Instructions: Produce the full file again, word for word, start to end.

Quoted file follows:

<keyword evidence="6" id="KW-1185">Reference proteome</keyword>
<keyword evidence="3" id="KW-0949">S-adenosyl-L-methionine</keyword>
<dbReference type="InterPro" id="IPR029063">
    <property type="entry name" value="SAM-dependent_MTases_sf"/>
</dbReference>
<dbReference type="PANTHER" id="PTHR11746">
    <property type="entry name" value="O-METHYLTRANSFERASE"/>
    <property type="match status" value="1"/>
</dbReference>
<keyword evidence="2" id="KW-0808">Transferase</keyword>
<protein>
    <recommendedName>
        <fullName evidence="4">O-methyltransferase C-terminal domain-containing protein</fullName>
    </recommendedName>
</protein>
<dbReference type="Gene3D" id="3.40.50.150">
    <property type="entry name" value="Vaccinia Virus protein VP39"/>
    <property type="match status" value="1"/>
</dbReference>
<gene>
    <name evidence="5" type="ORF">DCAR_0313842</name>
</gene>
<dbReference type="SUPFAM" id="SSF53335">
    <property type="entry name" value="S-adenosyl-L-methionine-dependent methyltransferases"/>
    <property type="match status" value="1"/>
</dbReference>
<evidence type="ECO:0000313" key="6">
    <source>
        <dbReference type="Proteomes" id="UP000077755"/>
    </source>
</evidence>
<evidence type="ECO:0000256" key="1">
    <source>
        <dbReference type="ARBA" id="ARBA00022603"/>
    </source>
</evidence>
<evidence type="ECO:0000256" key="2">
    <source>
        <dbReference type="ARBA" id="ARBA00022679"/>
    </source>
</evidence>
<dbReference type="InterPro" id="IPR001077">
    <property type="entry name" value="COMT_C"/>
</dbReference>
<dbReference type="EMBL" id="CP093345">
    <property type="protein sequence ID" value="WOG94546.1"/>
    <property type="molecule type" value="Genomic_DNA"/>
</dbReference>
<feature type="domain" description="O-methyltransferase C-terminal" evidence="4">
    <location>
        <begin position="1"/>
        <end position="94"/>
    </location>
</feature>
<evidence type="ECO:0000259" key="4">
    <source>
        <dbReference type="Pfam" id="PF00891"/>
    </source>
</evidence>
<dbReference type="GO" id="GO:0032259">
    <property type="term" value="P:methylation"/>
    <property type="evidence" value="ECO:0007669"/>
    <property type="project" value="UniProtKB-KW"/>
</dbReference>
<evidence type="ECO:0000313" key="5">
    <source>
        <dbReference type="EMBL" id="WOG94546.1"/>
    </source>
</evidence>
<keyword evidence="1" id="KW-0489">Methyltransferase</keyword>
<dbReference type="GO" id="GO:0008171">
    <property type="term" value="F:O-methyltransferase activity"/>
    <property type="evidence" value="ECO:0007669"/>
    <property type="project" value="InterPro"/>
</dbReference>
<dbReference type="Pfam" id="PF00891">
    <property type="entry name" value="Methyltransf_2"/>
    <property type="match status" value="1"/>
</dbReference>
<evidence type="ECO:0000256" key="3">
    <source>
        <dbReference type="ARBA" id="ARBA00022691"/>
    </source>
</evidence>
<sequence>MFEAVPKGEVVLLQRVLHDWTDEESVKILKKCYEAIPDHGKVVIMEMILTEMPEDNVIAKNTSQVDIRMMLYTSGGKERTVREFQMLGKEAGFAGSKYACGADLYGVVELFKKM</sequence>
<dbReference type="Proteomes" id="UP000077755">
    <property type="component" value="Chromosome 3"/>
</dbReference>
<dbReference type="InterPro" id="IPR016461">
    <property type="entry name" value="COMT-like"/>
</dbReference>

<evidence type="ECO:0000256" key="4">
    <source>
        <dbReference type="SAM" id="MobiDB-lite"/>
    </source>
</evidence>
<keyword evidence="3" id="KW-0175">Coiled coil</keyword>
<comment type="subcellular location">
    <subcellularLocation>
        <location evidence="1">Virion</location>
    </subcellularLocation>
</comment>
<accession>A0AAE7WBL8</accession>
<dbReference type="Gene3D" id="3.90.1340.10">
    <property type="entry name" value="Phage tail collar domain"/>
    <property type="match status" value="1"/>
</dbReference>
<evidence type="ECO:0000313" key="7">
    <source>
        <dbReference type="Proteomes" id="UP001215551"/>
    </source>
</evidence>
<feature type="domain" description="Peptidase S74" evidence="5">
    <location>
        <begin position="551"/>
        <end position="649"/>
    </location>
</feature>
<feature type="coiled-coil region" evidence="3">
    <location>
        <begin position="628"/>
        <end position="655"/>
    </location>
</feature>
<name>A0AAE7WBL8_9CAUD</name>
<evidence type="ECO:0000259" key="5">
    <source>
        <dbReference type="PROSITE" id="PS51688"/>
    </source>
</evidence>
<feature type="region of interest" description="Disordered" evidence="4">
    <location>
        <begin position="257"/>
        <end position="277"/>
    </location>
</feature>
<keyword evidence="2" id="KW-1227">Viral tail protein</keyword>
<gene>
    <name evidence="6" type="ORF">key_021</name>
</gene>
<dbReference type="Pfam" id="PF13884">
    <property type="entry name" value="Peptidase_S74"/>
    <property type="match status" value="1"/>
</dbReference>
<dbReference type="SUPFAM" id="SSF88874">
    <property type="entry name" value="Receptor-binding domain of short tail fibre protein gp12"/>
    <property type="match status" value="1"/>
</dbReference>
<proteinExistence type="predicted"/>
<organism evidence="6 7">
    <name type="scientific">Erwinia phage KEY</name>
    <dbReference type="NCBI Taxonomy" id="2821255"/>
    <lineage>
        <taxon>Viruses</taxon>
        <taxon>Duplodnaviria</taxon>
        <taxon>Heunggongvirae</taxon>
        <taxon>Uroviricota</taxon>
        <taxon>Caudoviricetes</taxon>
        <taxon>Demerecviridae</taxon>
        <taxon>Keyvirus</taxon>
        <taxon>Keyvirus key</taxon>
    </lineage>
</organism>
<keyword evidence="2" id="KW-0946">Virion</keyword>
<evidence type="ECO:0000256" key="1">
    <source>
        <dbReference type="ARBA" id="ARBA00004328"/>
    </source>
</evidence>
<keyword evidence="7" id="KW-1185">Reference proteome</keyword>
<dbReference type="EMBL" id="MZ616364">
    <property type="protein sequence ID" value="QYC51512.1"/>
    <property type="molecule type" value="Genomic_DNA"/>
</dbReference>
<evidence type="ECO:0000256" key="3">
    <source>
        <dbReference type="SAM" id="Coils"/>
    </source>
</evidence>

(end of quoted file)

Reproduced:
<keyword evidence="6" id="KW-1185">Reference proteome</keyword>
<keyword evidence="3" id="KW-0949">S-adenosyl-L-methionine</keyword>
<dbReference type="InterPro" id="IPR029063">
    <property type="entry name" value="SAM-dependent_MTases_sf"/>
</dbReference>
<dbReference type="PANTHER" id="PTHR11746">
    <property type="entry name" value="O-METHYLTRANSFERASE"/>
    <property type="match status" value="1"/>
</dbReference>
<keyword evidence="2" id="KW-0808">Transferase</keyword>
<protein>
    <recommendedName>
        <fullName evidence="4">O-methyltransferase C-terminal domain-containing protein</fullName>
    </recommendedName>
</protein>
<dbReference type="Gene3D" id="3.40.50.150">
    <property type="entry name" value="Vaccinia Virus protein VP39"/>
    <property type="match status" value="1"/>
</dbReference>
<gene>
    <name evidence="5" type="ORF">DCAR_0313842</name>
</gene>
<dbReference type="SUPFAM" id="SSF53335">
    <property type="entry name" value="S-adenosyl-L-methionine-dependent methyltransferases"/>
    <property type="match status" value="1"/>
</dbReference>
<evidence type="ECO:0000313" key="6">
    <source>
        <dbReference type="Proteomes" id="UP000077755"/>
    </source>
</evidence>
<evidence type="ECO:0000256" key="1">
    <source>
        <dbReference type="ARBA" id="ARBA00022603"/>
    </source>
</evidence>
<evidence type="ECO:0000256" key="2">
    <source>
        <dbReference type="ARBA" id="ARBA00022679"/>
    </source>
</evidence>
<dbReference type="InterPro" id="IPR001077">
    <property type="entry name" value="COMT_C"/>
</dbReference>
<dbReference type="EMBL" id="CP093345">
    <property type="protein sequence ID" value="WOG94546.1"/>
    <property type="molecule type" value="Genomic_DNA"/>
</dbReference>
<feature type="domain" description="O-methyltransferase C-terminal" evidence="4">
    <location>
        <begin position="1"/>
        <end position="94"/>
    </location>
</feature>
<evidence type="ECO:0000259" key="4">
    <source>
        <dbReference type="Pfam" id="PF00891"/>
    </source>
</evidence>
<dbReference type="GO" id="GO:0032259">
    <property type="term" value="P:methylation"/>
    <property type="evidence" value="ECO:0007669"/>
    <property type="project" value="UniProtKB-KW"/>
</dbReference>
<evidence type="ECO:0000313" key="5">
    <source>
        <dbReference type="EMBL" id="WOG94546.1"/>
    </source>
</evidence>
<keyword evidence="1" id="KW-0489">Methyltransferase</keyword>
<dbReference type="GO" id="GO:0008171">
    <property type="term" value="F:O-methyltransferase activity"/>
    <property type="evidence" value="ECO:0007669"/>
    <property type="project" value="InterPro"/>
</dbReference>
<dbReference type="Pfam" id="PF00891">
    <property type="entry name" value="Methyltransf_2"/>
    <property type="match status" value="1"/>
</dbReference>
<evidence type="ECO:0000256" key="3">
    <source>
        <dbReference type="ARBA" id="ARBA00022691"/>
    </source>
</evidence>
<sequence>MFEAVPKGEVVLLQRVLHDWTDEESVKILKKCYEAIPDHGKVVIMEMILTEMPEDNVIAKNTSQVDIRMMLYTSGGKERTVREFQMLGKEAGFAGSKYACGADLYGVVELFKKM</sequence>
<dbReference type="Proteomes" id="UP000077755">
    <property type="component" value="Chromosome 3"/>
</dbReference>
<dbReference type="InterPro" id="IPR016461">
    <property type="entry name" value="COMT-like"/>
</dbReference>

<evidence type="ECO:0000256" key="4">
    <source>
        <dbReference type="SAM" id="MobiDB-lite"/>
    </source>
</evidence>
<keyword evidence="3" id="KW-0175">Coiled coil</keyword>
<comment type="subcellular location">
    <subcellularLocation>
        <location evidence="1">Virion</location>
    </subcellularLocation>
</comment>
<accession>A0AAE7WBL8</accession>
<dbReference type="Gene3D" id="3.90.1340.10">
    <property type="entry name" value="Phage tail collar domain"/>
    <property type="match status" value="1"/>
</dbReference>
<evidence type="ECO:0000313" key="7">
    <source>
        <dbReference type="Proteomes" id="UP001215551"/>
    </source>
</evidence>
<feature type="domain" description="Peptidase S74" evidence="5">
    <location>
        <begin position="551"/>
        <end position="649"/>
    </location>
</feature>
<feature type="coiled-coil region" evidence="3">
    <location>
        <begin position="628"/>
        <end position="655"/>
    </location>
</feature>
<name>A0AAE7WBL8_9CAUD</name>
<evidence type="ECO:0000259" key="5">
    <source>
        <dbReference type="PROSITE" id="PS51688"/>
    </source>
</evidence>
<feature type="region of interest" description="Disordered" evidence="4">
    <location>
        <begin position="257"/>
        <end position="277"/>
    </location>
</feature>
<keyword evidence="2" id="KW-1227">Viral tail protein</keyword>
<gene>
    <name evidence="6" type="ORF">key_021</name>
</gene>
<dbReference type="Pfam" id="PF13884">
    <property type="entry name" value="Peptidase_S74"/>
    <property type="match status" value="1"/>
</dbReference>
<dbReference type="SUPFAM" id="SSF88874">
    <property type="entry name" value="Receptor-binding domain of short tail fibre protein gp12"/>
    <property type="match status" value="1"/>
</dbReference>
<proteinExistence type="predicted"/>
<organism evidence="6 7">
    <name type="scientific">Erwinia phage KEY</name>
    <dbReference type="NCBI Taxonomy" id="2821255"/>
    <lineage>
        <taxon>Viruses</taxon>
        <taxon>Duplodnaviria</taxon>
        <taxon>Heunggongvirae</taxon>
        <taxon>Uroviricota</taxon>
        <taxon>Caudoviricetes</taxon>
        <taxon>Demerecviridae</taxon>
        <taxon>Keyvirus</taxon>
        <taxon>Keyvirus key</taxon>
    </lineage>
</organism>
<keyword evidence="2" id="KW-0946">Virion</keyword>
<evidence type="ECO:0000256" key="1">
    <source>
        <dbReference type="ARBA" id="ARBA00004328"/>
    </source>
</evidence>
<keyword evidence="7" id="KW-1185">Reference proteome</keyword>
<dbReference type="EMBL" id="MZ616364">
    <property type="protein sequence ID" value="QYC51512.1"/>
    <property type="molecule type" value="Genomic_DNA"/>
</dbReference>
<evidence type="ECO:0000256" key="3">
    <source>
        <dbReference type="SAM" id="Coils"/>
    </source>
</evidence>